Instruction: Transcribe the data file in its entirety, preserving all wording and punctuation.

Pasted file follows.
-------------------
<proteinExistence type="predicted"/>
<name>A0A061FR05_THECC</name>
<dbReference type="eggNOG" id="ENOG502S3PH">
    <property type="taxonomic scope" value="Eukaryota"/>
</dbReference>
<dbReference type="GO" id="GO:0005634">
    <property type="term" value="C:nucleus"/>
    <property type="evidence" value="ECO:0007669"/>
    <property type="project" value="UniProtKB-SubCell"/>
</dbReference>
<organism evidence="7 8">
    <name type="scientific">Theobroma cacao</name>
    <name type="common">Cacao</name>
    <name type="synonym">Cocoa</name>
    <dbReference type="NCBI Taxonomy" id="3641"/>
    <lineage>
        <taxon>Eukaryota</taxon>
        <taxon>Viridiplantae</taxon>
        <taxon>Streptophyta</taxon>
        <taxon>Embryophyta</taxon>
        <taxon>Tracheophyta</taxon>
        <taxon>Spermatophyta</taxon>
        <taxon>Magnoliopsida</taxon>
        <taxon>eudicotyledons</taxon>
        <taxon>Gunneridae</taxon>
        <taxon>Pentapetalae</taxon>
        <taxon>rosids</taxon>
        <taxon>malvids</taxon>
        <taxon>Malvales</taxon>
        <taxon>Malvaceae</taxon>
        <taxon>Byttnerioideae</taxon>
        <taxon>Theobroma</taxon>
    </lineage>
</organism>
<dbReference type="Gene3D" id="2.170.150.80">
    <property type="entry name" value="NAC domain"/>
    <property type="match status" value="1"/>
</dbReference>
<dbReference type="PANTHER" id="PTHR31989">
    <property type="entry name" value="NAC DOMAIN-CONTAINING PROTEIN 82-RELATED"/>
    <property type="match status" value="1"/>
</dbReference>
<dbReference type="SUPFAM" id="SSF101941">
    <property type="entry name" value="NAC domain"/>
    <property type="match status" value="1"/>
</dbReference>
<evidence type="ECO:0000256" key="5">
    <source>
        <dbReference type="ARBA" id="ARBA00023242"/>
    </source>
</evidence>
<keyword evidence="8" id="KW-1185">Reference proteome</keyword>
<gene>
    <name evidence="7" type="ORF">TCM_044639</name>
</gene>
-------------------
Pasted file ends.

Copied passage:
<proteinExistence type="predicted"/>
<name>A0A061FR05_THECC</name>
<dbReference type="eggNOG" id="ENOG502S3PH">
    <property type="taxonomic scope" value="Eukaryota"/>
</dbReference>
<dbReference type="GO" id="GO:0005634">
    <property type="term" value="C:nucleus"/>
    <property type="evidence" value="ECO:0007669"/>
    <property type="project" value="UniProtKB-SubCell"/>
</dbReference>
<organism evidence="7 8">
    <name type="scientific">Theobroma cacao</name>
    <name type="common">Cacao</name>
    <name type="synonym">Cocoa</name>
    <dbReference type="NCBI Taxonomy" id="3641"/>
    <lineage>
        <taxon>Eukaryota</taxon>
        <taxon>Viridiplantae</taxon>
        <taxon>Streptophyta</taxon>
        <taxon>Embryophyta</taxon>
        <taxon>Tracheophyta</taxon>
        <taxon>Spermatophyta</taxon>
        <taxon>Magnoliopsida</taxon>
        <taxon>eudicotyledons</taxon>
        <taxon>Gunneridae</taxon>
        <taxon>Pentapetalae</taxon>
        <taxon>rosids</taxon>
        <taxon>malvids</taxon>
        <taxon>Malvales</taxon>
        <taxon>Malvaceae</taxon>
        <taxon>Byttnerioideae</taxon>
        <taxon>Theobroma</taxon>
    </lineage>
</organism>
<dbReference type="Gene3D" id="2.170.150.80">
    <property type="entry name" value="NAC domain"/>
    <property type="match status" value="1"/>
</dbReference>
<dbReference type="PANTHER" id="PTHR31989">
    <property type="entry name" value="NAC DOMAIN-CONTAINING PROTEIN 82-RELATED"/>
    <property type="match status" value="1"/>
</dbReference>
<dbReference type="SUPFAM" id="SSF101941">
    <property type="entry name" value="NAC domain"/>
    <property type="match status" value="1"/>
</dbReference>
<evidence type="ECO:0000256" key="5">
    <source>
        <dbReference type="ARBA" id="ARBA00023242"/>
    </source>
</evidence>
<keyword evidence="8" id="KW-1185">Reference proteome</keyword>
<gene>
    <name evidence="7" type="ORF">TCM_044639</name>
</gene>